Newspaper Page Text
- - - XFTyj? Lse. '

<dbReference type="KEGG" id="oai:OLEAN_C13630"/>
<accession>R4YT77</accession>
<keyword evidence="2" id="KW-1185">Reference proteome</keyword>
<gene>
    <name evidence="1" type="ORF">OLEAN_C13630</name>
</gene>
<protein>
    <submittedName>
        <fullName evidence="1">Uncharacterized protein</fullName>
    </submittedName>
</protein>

M 1 ft AW W Hi - 1) IViP U III' I g: rlYl JUlIb - CAN M II. B. MASSER, EDITOR AND PROPRIETOR. gSrggg, OFFICII, MARKET STREET, OPPOSITE THE POST OFFICE. a jfiiinUy iciuspnm--Dctotcli to Dolftfcs, aftcvntuvc, XttoratHs, jmtlfl't ana Domestic lfoiSt Srfcncc aun the Slvts, 2lflr(tulturr, itrnrltets, aunuscmcntSi tti NEW SERIES VOL 4, NO. 97. SUM5UUV, N Oli TII UMI5EKLAN1) COUNTY, l'A., EA'I t'KDAY, SEITEMUEU 27, 18.71. Olil) SERIES VOL. IS, NO. j. ' TERMS OF THE AMERICAN. , TUB AMF.niCAN it paWiabed every fcitimlny nt TWO DO I, I.. MIS per ntmiim tn be pfiitl hull yearly in advance. Mo pnjwr tliicoiitiiiued until all nrrwmigvt arc paid . All oommiinicntiont or le'lers on bnaiiir relating to affice, to iiiauro attention, mint Iw TOST l'AID. TO C'lXiir. Threi conic to one address, 00 even l Do l"" Filteen Do Do M"J Five dollars in ailvnnre will pay for tlura year's auo aeription to the American. Una Suntne of 10 linen. 3 timet, .l 00 Kverv euliat-qio'iit insertion, V'i One feqnnre, 3 months, 3,MI Mix month., 4.pti One yenr, WW HusiiieM Curds of Five liur, per mnmm, liuo -Mdrvliunta anil others, advertising by Ilia yenr, with the privilrffo of inserting difleient advertisements weekly. K' (Ml Isr" Larger Advertisements, us per agreement. A T T O K N E Y AT L A W , EUJTBUEV, PA. t naiiK'KH nllcndcd to in the Counties of Nor HVutiiberlund, Union, Incoming and Columbia. lltler to i P. & A. liovoudl, J.owrr ck Uurroii. Some Snndirrnss, Pintail. Jr nobis, Mcl'arlaiid & Co., StU'lhtK', lOod Ov Co., NEW STORE At HOLLOWING RUN. Al the Crot linath, near J. D. Cuuraih, Lower Augusta. J. . KWFKMAX RESPECTFULLY informs his friends and tlie public icnxT.ttl v, tlttit lie has just ipceiv ea and opened :i now stock of goods, which he Haw offers for s.de oti ttic most reasonable terms. Hi dock consists in nrt of SITU AS Cloths, Cassimercs, Suttsurtts, Merinos, St. Hummer wear of all kinds Muslins, Calicoes, (indiums. Checks, &.C ALSO : As- assortment of Hnrdwate of all Kinds, most geiicr.dl" in usei ALSO: Groceries ol' till Kinds, jit Sugar, CiiT':r: Tea, Mulatto, Spirit. J'c. AT. SO: CjitPciiKwurc and Crockery ware, a fnll OKijrtnieiit. Also Silk lints, Chip Hat, mid Straw Hats. ALSO: An assortment of J.iijtiui'x, viz : Brandy. Wink., Vi';;ski.:v, liesides a variety of oilier r.vticlcs, most gener ally lined and in want hy farnterf and other ier aana, nil of which he will kcII to pmchascra at a auving id ten jier cenl. !- .- c:il!i;ri on hmi. All kinds of .r. i i...eo in CNchiin gaoda ;:t t'le !n.:'e.-t ma -!.et pri;e. for J lulluw III I nil. SPRIIJfr A"aO VII.JT3. CXCTHING. ' I i el r.i' V l!.i-; . til. : ; I ' ; I .r ien, Vouth . 1 .i ' l'tuci yet h.'cn ! 'ocHiiaJU l l.'S i . . i i ., ' n :;!', .-o...th-i:.ist 'econd Slreeln, 1'llihulel- RTHVI'.UVi'-O). ml v to l.v '. ' .1 ' and Hoys, el mi. '. ! known in I Vis ' e ri.oTiM.Mi i;'i'A'.;i Corner of Maiket and pliia, emhraeiu a choice of the liest, iuu:-t desira ble, and fasliiou thln EEESG AND PROCK C0AT9, Habit Cloth do., l.incn Ihiilini; do., '1'weeds, Ac, loyctiur with a treat aiiely of Eoj's' Clothing, Coinistins of Sack Co ils, Polka Jae.. is. Mon key Jackets, Yc-ts niid Uouiid Jnckets innde of Twcpd, I.inrii itriiiiie.v, Cloia, Alpacca, Kerta mier, Doeskin, ci:e., elc. Particular care has 1-een taken to procure the new styles for Men and Hoy a' Summer Coats, Pantaloons, Vests, &c., tu which.lie would invite aprcial attention. Furnishing Goods, Consistins! of Shirts, Stocks, Handkerchief!', etc.) all of which ore oifercd lit the lowr.it l'ux.nit rash Prirm, uml us cheap aa any other Clothing Store in tho I'nioii. Parenla who desire llovs' Cmithiso are ear neatly invited to examine the Slock. Country Storekeepers can he accommodated at TerV low rates. f;noi;;?, Ci i.tx. . S. ?. Corner of ficcnml If Market Sts Phila. April 19, 1H51. tf. Alden's Condensed Reports of Pcnna. BUST Puhlished, and for salo hy the auhacri her the Stroud Vol time of Aldcn'n Cull- ilenapd J'cnnsylvania Reports, containing the last three volumes of cutes ileports, and two first volumes of Uiuney'a lltports 'I'hc first ol urne of Alden, rontainini! Dallas' Keporta, 4 vol umea ; and Yeatea' lleporU, volume 1, ia also on luinil, and for sale. '1 lie above two volume are complete within themselves, and contain all of Dallas Keporls, 4 volumes, and all of Yeutea' ItepoTta, 4 volume, besides the two lifst volumes of Uinney's Keports. Tho third volume ia ready and will be put to press immediately. II. 15. MASSKR, Agent. Sunhury, Aug. 1C, 1H5I. 'NATION AZ HOTEL, SHAMOKIN, Northumberland County, Pa. rJMIE subscriber respeclfnUy informs hiafriends -I- and the public generally, that he has open ed a new Hotel in the town of Shamokin, .Nor thumberland county, on the corner of Hluinokiu and Commerce streets, nearly opposite to the House he formerly Wept, lie is well prepared to accommodate his guegW, and i also provided with good stabling. He trust his cxiericuce, and strict attention to business, will induce per sons visiting the coal region to continue tho lib eral patronage he has heretofore received. WILLIAM WEAVE II. ShamoUin, April 19, I tsu. if. JAMES II. MAG EH IAS removed from his old Maud, No. 119 Vine street, to Ho. 62 Dillwyn St., (beVn CtiVhrll If Willow,) trhcre he has constantly on hau l, BROWN STOUT, PORTER, Ale and Cider, ton home consi'mption or siiirrWo. ii; B-Coluring, Holding, Wire Slid Dottles, Vinegar, Av Ir'or sale as aliove. Philadelphia, April 12, 1851. ly. Lycoming Mutual Insurance Company. DIL J. 11. M ASiSKK is the local agent for tho above Insurance Company, in Northumber land county, and is at all times ready to ell'eet Insurances against fire on real or personal pro perly, or renewing niiieies mi mo aaiuo. Hunbury, April SO, 1851. tf. JUSTICES' I'EE DILLS. Ir'or aale by II. D. MASSEK Kiuibury, April '18 18M SELECT POETRY. IcrJ Ullui's Daughter. A rhiofliiin In tin? IliirliluntU boiinil, Ciii, "Dtnilmpn, l(i not Inrry 1 Ami I'll fiivn Iht'e ailver ponml, To row us o'er llio fprry.1' "Xnw who be ye, wotiM eros Lochgyle, This tlatk ntul atnrmy wnlwr 'Oh I'm I lie chief of t'lva's ii. And this Lord Ullin's daughter." 'Ami fasl before her father's men Three ilnyit we've (led logpiher, For ahoiild ho find na in the clen, My blood would slain the heather.' "His linrsernen haul behind lis ride : Shotild Ihev nnr stip discover, Then who will rheer my bonny bride When Ihey have Flaiu her lover " Outspoke ihe liardv lli-ililnnd wiflhl, ' I'll iso, my chief I'm toady : ll is mil lor your cilver briuht, Iinl fur your windsotne lady ; 'And by my word ! the bonny bird In daiiL'i'r shall not lurry ; So, llimioh III'! waves are lading white, I'll row yon o'er the ferry." 11 V this Ihe siorin u:ew loud npaee, The wnler w iai'li whs shrieking ; And in tin; scowl of heav'u each faee drew il.uk as they were speaking : Hut still ns wilder blew ihe wind And as Ihe niht grew drearer Admvn (he glen rode united men, Their trampling sounded nearer. "0 haste Ihee, haste !" ihe lady ciies, Though tempests round usgaiher I'll meet the riming of the skif-a : Bui nut an angry father." Tne bo il has left a sloimy laud, A dm my I'ea before her, When oh '. loo Mrnng for human hand, The tempest gathered o'er her. And slill they rowed amid-l the roar Of waleis last prevailing : I.nd I .' i 1 1 1 1 reaelunl lli.il falal shore, His vvrulh was changml u wailmg. I'or sore dismayed, thinngh siorni and shade lbs child he did discover : One lovely hand she stretched foi aid, And one was rutin J her lover. ' Conie back ! come back !" bo cried i arief, Across this stormy water, 'And I'll forgive vonr Highland chief, Me .1 in., I ' nil in ,l:,ll,ihl..r P. uli my iliingriler 'Timis vain I 111! loud waves lashed Ihe f hoie. !!.-ti;r,i or aid p-eventing : The waters wild went n'ei his child, And he was lelt lamenting. 1 Select (Talc. THE DEVIL'S HOLLOW. AN INCIIILaT OF REAL LIFE, In the town of CaUkill, on the Hudson river, there dwelt, some twenty years afro, an attorney "f the name of Alason. lie was in considerable practice and had two clerks in bis of!ice whose nnm-s were Man sell and Van Hiiren. In point id ability these young" men were nearly on a par, but they dirtered widely in disposition. Van Duren was cold, close, and somewhat sul len in temper; but in business shrewd, ac tive and persevering, Mausell, although assiduous in his duties, was of a payer tem perament ; open as the day, generous, con fiding;, and free. Mason, without being; absolutely dishon est, was what is called a keen lawyer, his practice beinj somewhat ol the sharpest; and as the disposition ol his elder clerk, Van Utireii, assimilated, in many respects, to his own, he was a reat favorite more intimately in his confidence, and usually employed in those ddiaite matters which sometimes occur in an attorney's business, and in which the straight forward honesty oi Mansrl) miht rather hinder than help. Mason had a neice who, he being a bachelor, lived with him in the capacity of a house-keeper. Siie was lively, seusa- ttve and clever ;irl very pretty it not positively handsome. She had the grace ol a sylph, and the step of a lawn. It was quite n.iHiral that such a maiden should be an object of interest to two young men un der the same rool and by no means a matter of astonishment that one or both of them should fill in love with her; and both ol them did. But, as the young lady had but one heart, she could not return the love of each. H i scarcely necessary to say Hint, in iu.ik.ing ner selection, tne choice fell upon L Iward iWansell, greatly to the chagrin of bis rival, and to the an noyance of Mason, who would have been pleased to have lounri Van Iniren the lavor ite suiter. However, aJansell was the cho sen lover, and Mason could not alter the case by argument; nor was he disposed to send away his neice, who was, in some measure, essential to his domestic comfort and, moreover, he loved her as rruch as he could love anything. Matters went on this way for some time; a Treat Aval of bitterness and rancor being displayed by Mason and Van Jluren on tire one Irand ; while Kate and Edward Manaell found in the interviews they occasionally enjoyed, more than compensation for the annoyance to which they were necessarily exposed.- It hapened, at the time when Edward's engagement was within a month of its ex piration, that Mason had received a sum of money, as agent lor another parly, amount ing to nearly three thousand dollars of which the greater portion was in gold coin. As the money could not be conveniently disposed of until the following day, it was deposited in a tin box in the iron sale, the key of which was always in the custody of Mdiisell. boon alter he received the charge, Van Duren, quitted the office for a short time, and in the interim an applica tion lrom a client rendered it necessary for Matuell to go up to the court house. Ilav inoj defpalclied his business at the hall, he : returned with all expedition, and in due ! time he took the key ol the safe from his I drawer to deposit therein ns usual the valu able papers of the ollice over night when, to his inconceivable horror, he discovered that the treasure was gone ! He rushed down stairs, and meeting Van Buren, communicated to him the unfortu nate circumstance. He in turn expressed his astonishment in strong terms, and, in deed, exhibited something like sympathy in his brother clerk's misfortune. Every search was made about the premise!!, and information was given the nearest magis trate ; but, as Mason was from home, would not return until the next day, little else could be done. Edward passed a night of intense agony nor were the feelings ol Kate more enviable. Mason returned some hours earlier than was expected, sent im mediately for Van Buren, and was closeted with him lor a long lime. Mansell, utterly incapacitated by the overwhelming calamity which had belal len him from attending to his duties, was walking, ignorant of Mason's return, when Kate came, or rather flew toward him, and exclaimed, "Oh, Edward, my uncle has applied for a warrant to apprehend you; and, innocent though I know vou to be, that fiend in human brm, Van Buren, has wound such a web around you that I dread the worst. I have not lime to explain ; fly instantly, and meet me, at nightfall, in the l)cvi,ii Hollow, when I will tell you all." Mansell, scarcely knowing w hat he did, rushed out of the garden, and through some fields; nor did he slop utilil he found him self out of town, on the banks of Ihe river. Then, for the firl time, he repented ol having listened to the well-meant hut un wise counsel of his deal Kate. But the step was taken, and he could not r, tiace it now. e proceeded until he arrived at a thick grove, in the neighborhood of Ihe DerWs JIoi'uv, where he lay hid until night closed upon him. He then approached a dark opening in which was a deep hollow, which had ac quired a celebrity from its having been the scene of a minder some years before, and hence was an object of snrh superstitious awe to the fanners of the vicinity, that he was considered a bold man who would ven ture there after nightfall. This, doubtless, had influenced Kate in her choice of such a place for their meeting, inasmuch as they would be secure from interruption. M.msoll returned and still lingered on the skirts of the grove, until the sound of a light footstep on the gravelled path which led In the place, announced the approach of the loved being whom he felt lit; w as about to meet for the last lime. The poor girl could not speak a wold when they j met, but, bowing her head upon his shout- i der, burst into a flood of passionate tears. j By degrees she became more calm, ami then detailed to him a conversation she had ove, hoard between Van Buren and her un cle; and gathered thence that the former had succeeded in convincing Mason of Ed ward's gmlt, by nn artful combination of facts, which would have made out a prima fnrie. case against the accused the most formidable one being the finding of a con siderable sum in specje, in Muusell's trunk. Knowing that he could not satislactorily account for the possession of Ibis money, without the evidence of n near relative who had departed for Europe a week be fore, and whose address was unknown, and return uncertain, Edward, to avoid the hor ror and disgrace of king in the county prison in the intermediate time, resolved on evading the oflicers of justice, until he could surrender himself, with the proofs of his innocence in his hands. The moon had now risen above thu hill which bounded the prospect, and warned the heart-broken lovers that it was time lo separate. "And now," said he, "dearest, 1 leave you, with the brand of 'thief upon my fair lame, to be limited like a beast of prey, from one liid'mr; place to another. But, oh, my Kate ! I bear with me the blest assurance '.hat there is one beinn and that being the best-hi loved of my heart who knows me to be innocent ; and that thought shall comfort me." "A remarkable pretty, speech, arid well delivered !" exclaimed a voice, which cau sed Ihe youthful pair to start, and turn their eyes in the direction whence it proceeded, when, liom behind a decayed and solitary tree that grew in the Hollow, a tall figure, wrapied in an ample cloak, advanced to ward them. The place, as we have alrea dy noticed, had an evil reputation ; and al though Edwaid and his companion were, of course, free from the superstitious fears which characterized the country people, an undefinuble feelimi stole ovef them, as they gazed on the tall form before them. Mansell, however, soon recovered him self, and told the stranger that whoever he was, it ill became him to overhear conver sation which was not intended for other ears than their own. "Nay," was the rejoinder, 'Le not angry with ine ; perhaps you may have reason to rejoice in my presence, s?nce being in pos scision of the story of your grief, it msy be in my power to alleviate it. I have assist ed men ill greater straits." Edward diil not like the last sentence, nor Ihe tone in which it was uttered ; but he said, "I see not how you can help me ; you can not give me a clue by which lo find (he box." 'Yes, here is a clue ." replied the other, as he held forth about three yards of slrong cord, "here is a line ; go to the river at a point exactly opposite the old hollow oak; wade out in a straight line until you find the box ; attach one end of the cord to the box and the other to a slout cork but re move it not yet." Mansell, whether he really believed himselt to be in the presence of the Evil One, or that the -word was mere expressive of surprise, w know not The stranger look the compliment, and acknowledsin? it with a bow. said. The tin box of which yon have bpen accused of stealing, is at the bottom of the river, and you will find that I have said no more than the truth." Mansell hesitated no longer, but accom panied the stranger lo the spot, and in a few minutes, the box, sealed as when he last saw it, was again in his possession. He looked from Ihe treasure to the stran ger, and at last said, "I owe you more than life; for, in regaining this, 1 shall recover my gooil name, which has been so foully traduced." lie was proceeding toward the shore, when the other cried : "Stop, young gentleman ! not quite so fast ; just fasten your cord to it, and re place it where you found it, if you please." Edward stared, but the stranger continued : "Were you lo take (hat box back to your employer, think yon that you would 'pro duce any other conviction on him lhan that, finding your delinquency discovered, you wished to secure impunity, by restor ing the properly ? We must "not only re store the treasure, but convict the thief. Hush ! I hear a footfall." As he spoke, he took the box from Edward who now saw his meaning, fastened the cord to it, and it was again lowered to the bottom of the liver, and Ihe cork on the other end of the cord was swimming down with Un title. Now, follow me in silence," whis pered the stranger, and the three retired and hid themselves behind the huge trunk of the tree, whence, by light of the moon, they beheld a figure approach the water, looking cautiously around him. "That is the thief," said the stranger, in a low voice, in Edward's ear. "I saw him, last night, throw something into Ihe river, and w hen he was gone, I took the liberty of raising it up; when expecting that he would return and remove his booty, I re placed it, and had been unsuccessfully watching the place just before I met you in the Hollow." By this time the man had reached the river's brink, and, after groping for some time through the water, he found the box, but starting back in astonishment on seeing a loiisj cord attached to it. His back was turned from the witnesses of the transac tion, so that Edward and the stranger had got him securely by the collar, before he could make any attempt to escape. The surprise of Mansell ayd Kate may be more easily conceived than painted, when, ns the moonbeam loll on the hire of the cul prit, they recognized the features of Van Buren, bis fellow-clerk. Our limits will not allow of our say inn more man mat lu.insoil's character was cleared; while Van Buren, whom Mason, for reasons confined to his own bosom, re frained from prosecuting, quitted the town in merited disgrace. The stranger proved to be a gentleman oflarge lauded properly in tlie neighborhood, which he had now visited for Ihe first time in many years, and, having been interested in the young pair whom he had so opportunely deliver, ed from tribulation, he subsequently ap pointed .Mansell bis man of business, and thus laid the foundation of his prosperity. It is almost needless lo add, that Kate, who had so long shared his heart, became his wife, and shared his good, fortune. Tin: following has been sent us by one of the b'hojs : Give nie a springtop buggy, A horso that travels fast, A horsA thai tro's ten mill's an hour A horse lhat can't be passed, A horse lhat travels fast, my boy, A huise lhat travels free. Draw up Ihe reins, put on lha string And o'et ihe road he'll slip, The spring-lop buggy is my ihtoiie M v hceptie is Ihe w hip, Hi ah ! g'lan.'f MOW CAM'tXATINCi MAC MINK. All extraordinary calculating machine, says Ihe Loudon Times, is now placed in tho Russian Court. Il is ihe invention of a l'o lish Jew, named SlalTell, a unlive of Warsaw, and works addition, substruction, multiplica tion and division, with a rapidity and pie cisiou lhat are quilt) uslouishiug. ll also perl'urtns the operation of c.xlruc.liug Ihu square mot ami themosl complicated sums in fractious The machine which ihu inventor calls Arithmctica lii$trumentalisl is abuut Ihe sizu of an ordinary toilet, being about 18 in ches by inches, and about 4 inches high. The external mechanism lepresenU three rows of ciphers. The lirst uud upper row, containing 13 figures, is immoveable: the second uud third, containing 7 figures cachi immovable. The words' addition, subline lion, mulliplioatioii and division are engraved on a semi-circular ling to Ihe right, uud mi defnealli is a band, which must be pointed lo w hichever operation is to be performed. Tho figures being properly unungeil,- the simp'e turn of a handle is then given, and the .p"ialioii is then peifoimed r.s if by ma gin. The most singular power of the instru ment is, tlral if a question be wrongly slated ns, for instance, a greater number be plu cej for subtraction from u lesser, it detects' the eiror. and ihe ringing of a small bell an nounces the discovery. The inveulor has exhibited the powers of this wonderful e it diluting machine to the Uueen, Piinco Al bint, and several person of distinction. The inventor has also exhibited a machir.e for ascertaining by weighing Ihe fineness of gold or silver, but (his ia to be submitted lo further and more severe tests. Both ma chines are, to say the least, extremely curi ous, and have been rewarded wilh a silver modal by the Russian Government. During Iho week the directors of Ihe Bunk of F.. in land visited the machine TUG (IAHROTIE, The instrument of death known as tho garrotte is of Spanish origin, and we believe its use is confined exclusively lo Spanish countries It has long been almost the only mode, of dealh employed in Mexico, though more particularly in Ihe punishment of high crimes against Ihe Stale, such ns treason or insurrection. Probably while Santa Anna was President of the Mexican Republic, Ihe garrollo was nftener applied lo victims, in the secret chanbers of the National Palace, or in Ihe main prison near the Almeda, I linn during all ihu other presidencies to gether. The mode of execution by the garrotte, is in this wise : The criminal is seated in a chair, the bark of which rests against a post firmly set into Ihu floor or llio ground. Ilis hands are bound to the chair, and the back of his head, with his neck bare, is placed against ihe post, to whieh, al a proper dis tance, is attached a circular piece of iion, or more properly a collar, nn inch or two In di ameler, and sufficiently huge in cirenmfer enro lo elasp the neck. The collar one end being fastened to the post is then fit led close to the neck of ihe victim, while the other end, containing a screw, is brought lo the opposite point of the post. Being here adjusted, tie; screw is turned, and each turn of the screw compresses ihe collar more lightly, till the criminal is strangled. Nor is this all. In the centre of the collar, and di rectly under ihe chin of Ihe victim, there is a sharp Bleed point or blade, which pene Irates through ihe neck with every turn of the screw. We believe, however, that this last feature in Ihe garrotte, Ihe sharpened point, is not in every case used, and that, generally, Ihe body, afler death, leaves no mark or liace whatever of blood. There is ibis peculiarity in the operation of Ihe gar rotte that death by it is almost instantane ous quicker and more sudden lhan by Ihe guillotine even, Ihe hangman's rope or the soldier's rille w hile it is divested of the blood v or ignominious- accompaniments in executions by the last three implements of death. Tin: KAIl.llO Al. Through the mould mid thioiigh the clay, Thinugh I lie corn and through tho hay, liv the margin of Ihe lake, O'er the liver, and thinugh the brake, O'er the bleak a-id dieary moor, On wo hie w ith screech and roar ! Splashii flashing I dashing ! Clashing ! Over ridges, (initios, bli.lges, By the bubbling till, And mill Highways, ityewnvs. iioiiuw, bin .lumping, humping, Rocking, roaring, Like forty thousand giants snoring! O'er the nqnaduet and boji, On we fly wilh ceaseless jog, Kvery instant something new, Every moment lost to View, Now a laeni now a steeple Now a crowd of gaping people Now h hollow now a ridge- Now a ciossway now a bridge trnmn!e, slmntile, Humble, Kimble, Fretting, gelling in a stew ! Church and steeple, gaping people, Quick an thought, are lost to view ! Kvervthing thai eyo can survey Turns hmly-burly, topsy-luivy, (ilimpse of lonely hul mid mansion, (iiimpse of ocean's wide expansion, (ilimpse ol lonu.lry "nil ol lorge, Glimpse of plain and mountain ipne, Dash aioief : Slash along ! Crash along ! Flash along ! On, on with a jump, And a bump, And a roll Hies the fire-fiend to his destined goal ! A$ AMI DOT 10 OF ( OL. I It I TT DEN. A leltei received in this city relates an an- ecdolo of the gallant Ciiltenden, which con firms every thing that has been said of his chivalrous disposition. Shuilly after lauding Crittenden's paily; being in seuich of re freshments, knocked al Ihe door of a col lage. No one answering, nhtf the door be ing locked, l hey forced il open, when Ihe first lliincr presented In their view was a fe male on her knees, with her thiee children anil her husband around her. Crittenden immediately look her by the baud, and told them in loleiable Spanish not lo fear lhat a hair of their heads would not be injured, ns they cauio not (o kill, bom or destfny, but for refreshments. These wpre speedily fur nished, but it wsia vviili much difficulty lhat the husband, a Catalan, could be prevailed on lo accept payment for tnm1. So much, indeed,' was. lie Impressed with the generous spirit of Crittenden, Ihnl, on hearii'ij of his capture rind enlt-nce,' he wpiiI 10 Ihe Cap, lulu Geneinl, minted lo him Ihe incident we have recorded, and on his knees begged the life of one who had saved him and bis fami ly. His it-quest, however, was sternly refu sed, nnd the grateful Catalan hud lo retire. lie himself lelated these circumstances shoiily after ihe execution lo some of his fello a--countrymen, and wept at Ihe fate lhat had befallen "hi friend, Col. Crillen den." The wriler of (he leller referred too confirms tho accounts of ihe Indignities offer ed to the prisoners executed, and describes some of them as having been of inch a na turo as il is almost impossible lo conceive that even Ihe most depraved could have been godly of perpetrating . Charltston Courier. A Buy caught a hungry dog the other day, lied him by bis tail, and coaxed him out tt( his skin w ith a piece of liver, the row ion of kindness. "Tom ! Here !" said a father to his boy, speaking in authority. The lail wns at play. He looked towards his father, but did licit leave his com panions; ''tio you hear me, sir ?" spoke the father, more sternly than al first. With an unhappy face and reluctant step, the boy left his play nnd approached his pa rent. "Why do you creep along at a snail's pace 1" said the latter, angrily. "Come quickly, 1 want yon. When 1 speak 1 look to be obeyed instantly. Here, lake Ibis note lo Mr. Smith, and see lhat yon don't po lo sleep by the way. Now run as fast ns you can go." The boy took the note. There wns a cloud upon bis brow, lie moved away, but at a slow pace. "You Tom 1 is that doing as I ordered 1 Is that going quickly V called the father, when he saw the boy creep away. "If you are not back in half an hour, I will punish yon." Hut the words had tint little etlect. 1 lie boy's feelings were hurl by tinkitidness of llio parent. He experienced a reuse of in justice ; a consciousness that bad been clone him. I!y nature he was like his father, proud and stubborn ; nnd these qualities of his mind were aroused, and he indulged in them fearless of consequences. "I never saw such a boy," Said the father, speaking to a friend who had observed the occurrence. "My words scarcely made nn impression on him." "Kind words often prove most powerful " said the friend. The father looked sur prised. "Kind words," continued the friend, "are like the penile rain and the refreshing dews; but harsh words bend and break like the nn- gry tempest. J hey hist develnpe and strengthen good affections, while the others sweep over the heart in devastation, and mar and deform all they touch. Try him w ith kind words, they will prove a hundred fold more powerful." The latler seemed bint by the reproof; but it left him thoughtful. An hour passed away ere bis" son returned. At times during his absence ho was angry at the delay, nnd meditated Ihe infliction of punishment. Bui ' the words of remonstrance wero in his cars, and he resolved to obey ihem. At last tho j lad came slowly in w fill a cloudy counte nance, ami reported Ihe result of his errand. Having stayed far beyond hia time, he look ed for punishment, and was prepared to re eeivo it with an angry defiance. To his surprise, afler delivering tho message he had brought, his father, instead of angry re proof and punishment, said kindly, "very well, my son, you can go out and play again." The bor went out, but wns not happy. lie had disobeyed and disobliged his fa I her, and the thought of this troubled him. Harsh words had not clouded bis mind nor aroused a spiiit of reckless auger. Instead of joining his companions, he went nnd sat down by himself, grieving over his act of disobedi ence. As ho thus sat ho beard his name culled. He listened. "Thomas, my son," said his father, kind ly. The boy sprang lo his feet, und was al most instantly beside his parent. "Did you call, father V 'I did my son. Will yon take ibis pack age lo Mr. Long for me V There was no hesitation in llio boy's man ner, lie looked pleased at Hie thought ot loing his father a service, and reached out his bund for ihe package. On receiving it, he bounded away with a light step'. !-There is a power in kindness," said the father, as hn sat musing, afler Ihe lad's de parture. And even while he sat musing over tho incident, Iho boy came back with a cheerful, happy face, and said "Can I do anything elsa for you, father V Yes, thero is the power of kindness. The tempest of passion can only subdue, con strain, and break ; but in lovo nnd gentle ness there is the power ol the summer rain, the dew, and the sunshine. TLRnflll.IO DEATH. We have rarely read anything more horri ble lhan the following from tho Busselville (Ky.) Herald: On Friday night, the 8th ins!., Mrs. Eliza belh Siniilf, reiriding in the northern pari of Logan county, fell into Ihe lite-place con taining a few chunks und li srmil? stick or two ol wood on fiie, and when discovered, her body was entirely, wilh the exception of a small poition of the spinal bones, one thigh und foot and a portion of the oilier thigh and foot consumed. When first dis covered, her form was lying obliquely on Iho hearth, and emitting a light and brih'iunt blaze very much resembling that given by (he burning of an oily substance. Water was immediately thrown upon the fiery mass, which seemed to have extinguished it for a moment, but which immediately igni ted again ; and an additional application of water was reouired before the blaze was ex tinguished. The remains were then exami ned, when it was found Ihut Ihe entire body and frame, with the exception beforo named were entirely consumed, leaving only a sub stance resembling coal of burnt leather, perfectly black and porous, wilh a shining and glistening surface. As there was not sufficient coals on the fiie lo have consumed the body in one or two houis, it is supposed lhat rapid combustion uc occantmitd by Ihe fret use nf aruVn' 'piriti in irhirh the indul. SECRET FRAYERi A very honest minded but (illiterate no; gro, "wny Jown In Virginia," attended a camp meeting some time since in his vicini tyj nnd among oilier advice tendered bird by the wbrlhy brethren assembled, he wal recommended Id go away in secret and pray for tho forgiveness of his sins. This suggestion xVns overheard by two op three wicked wags such as are always found hanging about a camp meeting, and they followed the darkey out to watch his movements. Mis name was Goldshwaite "Cuffy Golds thwaile" he was commonly Called and hel was very dull of sight ; having but one eye; out of which he could see but very iudifTer ently. When ho inquired what ho should say to Ihe Lord, he was told lo "go humbly and use his own language," which would ba most ncceptable; Sri Cuffy sauntered down into the woods) followed by a brace of tho b'hoys at soma distance behind, who had villainously provl deil themselves with A bucket of water. CufTy fumbled along and finally reached a sharp dirt; nt the base of which he knell down and commenced ns follows: " 'ood mornin,' Massa Gor' mighty. Dis chile is worry wicked, and p'raps you duzi zent know 'im. lso Cuffy Goldthwaite, all de way from Ilobomtik planlashiu, and the gentlemen tell me tint if I axes for it, do grace ob de Lor will be showered down upon this insignificant niggub." At this moment down came the pailful of cold water from above the edge of the bankj swash on cuffy's bare head ! He sprang td his feet, gazed obout him, blew the chilling water from his mouth, uud while his eye rolled itself almost inside out, from his exi cilement nnd rage he added "Dal'll do, Massa dal'll do for dis timo sart'u I spec it's nil right, but ii( ehowor ladder cold, nnyhow das a fack ! This was the last timo that CufTy Gold Ihwaito went out to "pray in secret." Demi ocratic Union. A VANKEE TRICK. Uncle Eb, ns we used lo call him, among" lots of good rtia;iiies, had a failing. He did love good liquor, but such was the state of his ciedil lhat no ono would trust him. lis therefore one day resorled lo a trick, id answer the great desiie of his appetite. Ha look two case bodies, put a quart of water into one of them, then put a bottle In each pocket, and started fot thu store. 'I'll take a quart of your rum,' said Unci Eb, as ho pluced ihe empty bottles upon ths counter. Tho rurh xvas put up, and the bottle repla ccd in his pocket, when Uncle Eb pulled from his purse what at a distance might seem a quarter of a dollar. 'This is nothing but tin, Uncle Eb,' sald the trader. Eh, now, its a quarter,' said Uncle Eb. 'Its tin,' said llio trader. 'I shan't lake il.' 'lis all I've got.' 'Very well, yon can't have tho rum.' Uncle Eb, without much demurring, pulU ed from his pocket tho quart of water. The) trader took it, poured it into his rum barrel. and olf walked Uncle Eb, chuckling. Col. Chittenden. As the public has fell much interest to know something of the peisonal hisloiy of the late Col. Crittenden; one of the unfortunate victims who was shot al Havana, a lady friend, who knew him' well, informs us that ho was the second sort of Ihu Hon. Henry Crittenden, late of Shelby co., Ky. Ilis mother was a daughter of the lamented Col. Allen, who fell at the battle of Tippecanoe, and she is now the wife of Cof. Murray, of Cloverpurl, Ky. Mrs. Allen, the grand mother of young Ci'hlemlen, was s daughter of Gen. Logan, one of the most dis-' lingiiished of the Kentucky pioneers. Col. Ciiltenden was ulso a cousin of Col. Hardin of Illinois, who so gfillantly fell nt lluena Vista. Ho was a graduate of West Point, and at the lime of his death was about 30 years1 of age. lie was a nephew of Iho Hon. John J. Ciiltenden, the Attorney Geneial of lh8 United Slates, nnd xve learn A young man of brilliant qualit?e3 and of much promise.' lie hail is Ids' viens some of the best blood of Kentucky, both on bis father's and hia" mother's side, and it is greally lo be deplor ed that ho has met so sad a fato. St. Louii Intelliwnecr. PlSCOVEIlT OF THE OlIICINAL MlNTSCaiPt of the Acts of the AeosTi.r.s. A Greek suvaul, M. S?mohidis, pretends lo have dis covered, in ihe different convents in his country, tlie archives ol which no nas been collecting, the place where the original of the Acts of the Apostles is hid. It is, ac cording lo his account, in the small island of Autigoiins, situated ut the entrance of the Sea of Marmora. M Simonidis has deman ded of the Sardinian Minister, an authoriza tion lo make a speedy research in lhat spot, in the presence of Ihe learned men of Con stantinople. He particularly wishes lo havo some geologists wilh him, in order to be tho better able lo prove lhat ihe earlh has not been moved for ages in Ihe pot which lief points out. Il i said thai Ihe Greek Patri arch, feniing that such an important discov ery might lead lo fresh schisms in Ihe church, has besought the Pone lo refuse the authorization asked for. It im however, thought it will be grained, and that lh search will commence immediately. (jail's naiif Mtistiigrrt. ( A stir, r no srgnnient.